Since JC Conklin and I invested about a year of our lives interviewing women around the country for our book, Comeback Moms, which discusses how women can balance family and career, it was nice to see the comments of Facebook CEO Sheryl Sandberg get some thoughtful attention in the media.
At the World Economic Forum in Davos, Switzerland last week, Ms. Sandberg participated in a panel discussion called “Women in Economic Decision-Making” where she offered some clear headed advice about how women can progress in business (e.g., don’t be a wallflower) but also how honest conversations between employers and prospective female employees can result in better outcomes for women in business.
Specifically, she opined that some of the very laws and restrictions we’ve put into place in order to protect women from discrimination in the workplace have resulted in negative unintended consequences.
For example, it is considered taboo for an employer to ask a woman interviewee if she has or intends to have children someday. The thinking goes that if the woman answers in the affirmative that will count against her in pursuing the position. Ms. Sandberg suggests that by not addressing the issue, however, precisely the opposite happens. Instead of asking the question and resolving it one way or the other, employers tend to just assume that all women either have or intend to have children. By extension, they presume that hiring any woman could be costly to the company’s bottom line in terms of training and time off.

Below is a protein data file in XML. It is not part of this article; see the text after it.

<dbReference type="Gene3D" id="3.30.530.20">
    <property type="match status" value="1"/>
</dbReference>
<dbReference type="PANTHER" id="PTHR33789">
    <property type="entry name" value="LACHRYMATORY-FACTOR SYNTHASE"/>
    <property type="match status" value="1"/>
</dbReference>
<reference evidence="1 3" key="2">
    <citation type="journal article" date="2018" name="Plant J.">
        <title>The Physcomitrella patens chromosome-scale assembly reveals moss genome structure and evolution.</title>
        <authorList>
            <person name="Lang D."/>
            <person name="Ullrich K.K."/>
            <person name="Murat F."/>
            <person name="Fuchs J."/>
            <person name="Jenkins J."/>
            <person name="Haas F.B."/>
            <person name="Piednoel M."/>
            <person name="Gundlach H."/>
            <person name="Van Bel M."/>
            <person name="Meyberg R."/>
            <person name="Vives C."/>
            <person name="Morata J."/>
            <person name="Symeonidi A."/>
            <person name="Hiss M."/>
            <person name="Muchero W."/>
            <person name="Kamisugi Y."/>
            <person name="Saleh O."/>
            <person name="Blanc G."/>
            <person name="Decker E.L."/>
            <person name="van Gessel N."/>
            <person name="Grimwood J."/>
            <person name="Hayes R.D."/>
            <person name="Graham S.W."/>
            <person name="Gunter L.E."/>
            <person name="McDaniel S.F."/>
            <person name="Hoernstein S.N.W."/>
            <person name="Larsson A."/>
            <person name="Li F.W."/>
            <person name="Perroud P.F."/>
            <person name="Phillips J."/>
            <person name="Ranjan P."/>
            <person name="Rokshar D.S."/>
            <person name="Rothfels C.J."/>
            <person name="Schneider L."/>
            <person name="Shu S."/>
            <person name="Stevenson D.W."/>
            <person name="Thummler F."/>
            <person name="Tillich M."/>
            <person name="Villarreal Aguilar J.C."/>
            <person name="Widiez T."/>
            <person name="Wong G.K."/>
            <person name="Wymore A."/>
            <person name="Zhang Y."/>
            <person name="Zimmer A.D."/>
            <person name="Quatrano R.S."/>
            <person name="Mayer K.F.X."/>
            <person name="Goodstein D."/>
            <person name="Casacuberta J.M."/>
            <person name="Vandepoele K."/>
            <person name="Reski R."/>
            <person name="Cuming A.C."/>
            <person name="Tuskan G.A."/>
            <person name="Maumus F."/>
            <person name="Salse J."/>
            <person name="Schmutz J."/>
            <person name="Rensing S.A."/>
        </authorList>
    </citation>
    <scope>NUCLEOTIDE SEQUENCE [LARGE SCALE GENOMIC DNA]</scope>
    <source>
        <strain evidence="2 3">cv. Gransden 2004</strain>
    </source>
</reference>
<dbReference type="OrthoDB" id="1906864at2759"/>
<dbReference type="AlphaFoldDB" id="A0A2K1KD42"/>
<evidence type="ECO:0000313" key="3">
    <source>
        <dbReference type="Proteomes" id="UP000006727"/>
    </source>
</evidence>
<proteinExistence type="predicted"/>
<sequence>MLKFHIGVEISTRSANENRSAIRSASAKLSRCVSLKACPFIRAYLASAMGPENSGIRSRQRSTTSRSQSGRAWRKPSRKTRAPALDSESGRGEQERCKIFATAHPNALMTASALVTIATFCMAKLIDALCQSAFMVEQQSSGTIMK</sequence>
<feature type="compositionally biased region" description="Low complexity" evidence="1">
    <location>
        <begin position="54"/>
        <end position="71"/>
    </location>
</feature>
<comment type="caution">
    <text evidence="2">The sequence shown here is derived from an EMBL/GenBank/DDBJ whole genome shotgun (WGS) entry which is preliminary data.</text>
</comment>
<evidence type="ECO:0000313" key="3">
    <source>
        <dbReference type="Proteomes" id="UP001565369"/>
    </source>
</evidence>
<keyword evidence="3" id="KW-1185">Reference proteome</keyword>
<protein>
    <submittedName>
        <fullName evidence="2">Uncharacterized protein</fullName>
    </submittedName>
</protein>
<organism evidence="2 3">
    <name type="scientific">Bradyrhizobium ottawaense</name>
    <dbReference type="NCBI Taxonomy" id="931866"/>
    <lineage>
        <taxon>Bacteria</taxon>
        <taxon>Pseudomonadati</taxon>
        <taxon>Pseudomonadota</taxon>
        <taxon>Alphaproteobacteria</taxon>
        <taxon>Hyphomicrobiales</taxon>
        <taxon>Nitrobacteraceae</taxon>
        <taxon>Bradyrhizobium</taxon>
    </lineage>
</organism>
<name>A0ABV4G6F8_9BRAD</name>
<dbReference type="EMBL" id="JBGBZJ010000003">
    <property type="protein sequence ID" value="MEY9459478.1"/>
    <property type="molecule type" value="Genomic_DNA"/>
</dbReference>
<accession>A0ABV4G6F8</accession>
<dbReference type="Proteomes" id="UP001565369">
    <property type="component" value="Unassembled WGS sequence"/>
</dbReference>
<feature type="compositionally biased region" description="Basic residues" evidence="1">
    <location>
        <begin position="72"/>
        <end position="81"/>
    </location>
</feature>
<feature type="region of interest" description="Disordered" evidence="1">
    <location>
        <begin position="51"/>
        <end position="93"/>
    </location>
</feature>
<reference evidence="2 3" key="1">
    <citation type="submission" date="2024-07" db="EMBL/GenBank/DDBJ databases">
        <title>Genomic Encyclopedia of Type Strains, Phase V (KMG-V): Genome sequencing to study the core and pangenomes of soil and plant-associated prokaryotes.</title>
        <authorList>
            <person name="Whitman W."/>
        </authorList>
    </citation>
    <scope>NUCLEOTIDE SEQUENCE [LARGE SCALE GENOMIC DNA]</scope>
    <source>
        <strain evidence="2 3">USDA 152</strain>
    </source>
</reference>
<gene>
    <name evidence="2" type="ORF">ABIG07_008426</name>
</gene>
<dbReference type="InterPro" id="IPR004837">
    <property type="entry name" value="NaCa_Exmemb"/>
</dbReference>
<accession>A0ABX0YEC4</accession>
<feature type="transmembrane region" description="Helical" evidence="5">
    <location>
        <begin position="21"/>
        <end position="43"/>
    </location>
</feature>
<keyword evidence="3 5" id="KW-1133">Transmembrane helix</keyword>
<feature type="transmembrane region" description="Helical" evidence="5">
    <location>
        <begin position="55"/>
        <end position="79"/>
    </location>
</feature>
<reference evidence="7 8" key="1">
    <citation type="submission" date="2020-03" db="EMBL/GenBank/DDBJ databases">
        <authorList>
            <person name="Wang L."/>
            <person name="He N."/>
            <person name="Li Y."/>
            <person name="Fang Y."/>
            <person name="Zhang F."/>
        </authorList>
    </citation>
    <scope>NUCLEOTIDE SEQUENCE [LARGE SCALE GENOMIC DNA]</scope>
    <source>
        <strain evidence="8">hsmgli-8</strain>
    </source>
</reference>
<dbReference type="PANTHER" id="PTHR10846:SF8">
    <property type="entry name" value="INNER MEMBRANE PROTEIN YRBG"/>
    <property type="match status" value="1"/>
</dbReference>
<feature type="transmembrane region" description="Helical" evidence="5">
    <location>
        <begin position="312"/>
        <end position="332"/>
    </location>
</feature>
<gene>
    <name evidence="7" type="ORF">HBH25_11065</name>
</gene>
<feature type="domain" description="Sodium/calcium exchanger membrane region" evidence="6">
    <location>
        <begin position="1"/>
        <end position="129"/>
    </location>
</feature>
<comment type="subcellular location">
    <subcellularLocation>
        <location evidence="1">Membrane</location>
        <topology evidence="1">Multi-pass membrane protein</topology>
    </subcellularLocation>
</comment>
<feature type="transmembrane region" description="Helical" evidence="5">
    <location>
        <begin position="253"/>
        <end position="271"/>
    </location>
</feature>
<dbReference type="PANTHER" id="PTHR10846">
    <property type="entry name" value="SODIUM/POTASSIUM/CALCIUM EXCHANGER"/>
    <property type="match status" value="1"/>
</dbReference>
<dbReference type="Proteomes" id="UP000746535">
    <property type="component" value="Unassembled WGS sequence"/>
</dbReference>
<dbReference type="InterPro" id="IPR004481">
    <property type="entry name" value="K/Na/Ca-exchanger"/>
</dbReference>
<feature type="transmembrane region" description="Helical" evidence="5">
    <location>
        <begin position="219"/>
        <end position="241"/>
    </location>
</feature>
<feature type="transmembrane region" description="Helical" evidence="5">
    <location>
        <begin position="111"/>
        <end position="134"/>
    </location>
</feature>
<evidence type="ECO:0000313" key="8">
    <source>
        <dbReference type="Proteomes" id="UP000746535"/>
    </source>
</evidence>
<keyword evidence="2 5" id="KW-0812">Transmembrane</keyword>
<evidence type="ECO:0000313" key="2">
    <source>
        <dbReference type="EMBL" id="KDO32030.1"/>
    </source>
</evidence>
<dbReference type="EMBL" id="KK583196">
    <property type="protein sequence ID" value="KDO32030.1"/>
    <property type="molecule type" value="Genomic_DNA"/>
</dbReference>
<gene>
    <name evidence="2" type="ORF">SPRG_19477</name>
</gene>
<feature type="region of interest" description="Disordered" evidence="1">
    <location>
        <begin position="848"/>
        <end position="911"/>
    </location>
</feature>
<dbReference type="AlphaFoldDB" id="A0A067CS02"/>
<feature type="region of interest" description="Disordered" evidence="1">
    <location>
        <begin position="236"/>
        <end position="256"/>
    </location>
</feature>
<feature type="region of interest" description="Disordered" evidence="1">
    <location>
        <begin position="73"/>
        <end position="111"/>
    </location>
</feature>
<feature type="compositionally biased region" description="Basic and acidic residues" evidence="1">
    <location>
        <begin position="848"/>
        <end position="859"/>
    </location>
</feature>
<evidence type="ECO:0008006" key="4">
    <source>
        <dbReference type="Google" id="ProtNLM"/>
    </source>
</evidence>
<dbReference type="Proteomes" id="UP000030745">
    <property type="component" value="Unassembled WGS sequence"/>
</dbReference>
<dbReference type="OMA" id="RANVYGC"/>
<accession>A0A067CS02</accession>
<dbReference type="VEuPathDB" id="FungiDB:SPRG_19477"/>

She suggests instead that they ask questions like “have you thought about having a family? Let’s talk about how you’re going to manage your career through your child-bearing years.”
This seems like a reasonable way to address the issue. It resolves two questions. First, it allows the woman the opportunity to clear the air with the prospective employer as to what her real intentions might be. It also allows her to clarify in her own mind what she really wants from work and family.
Before having children (or even marrying for that matter), many younger women presume that they’ll figure out the right balance when the time comes. What we found when writing Comeback Moms is that many women find the balancing act much tougher in fact than in theory. This is, in part, because as women, while we successfully found a way in the past few decades to seek equality in the workplace, we didn’t necessarily always see the same equality happening at home. To this day, responsibility for maintaining the household and handling issues with the kids fall more proportionately on the wife than the husband.
If we’re going to see more women achieve the level of accomplishment in the workplace that they desire, we need more common sense suggestions like Ms. Sandberg’s put into action.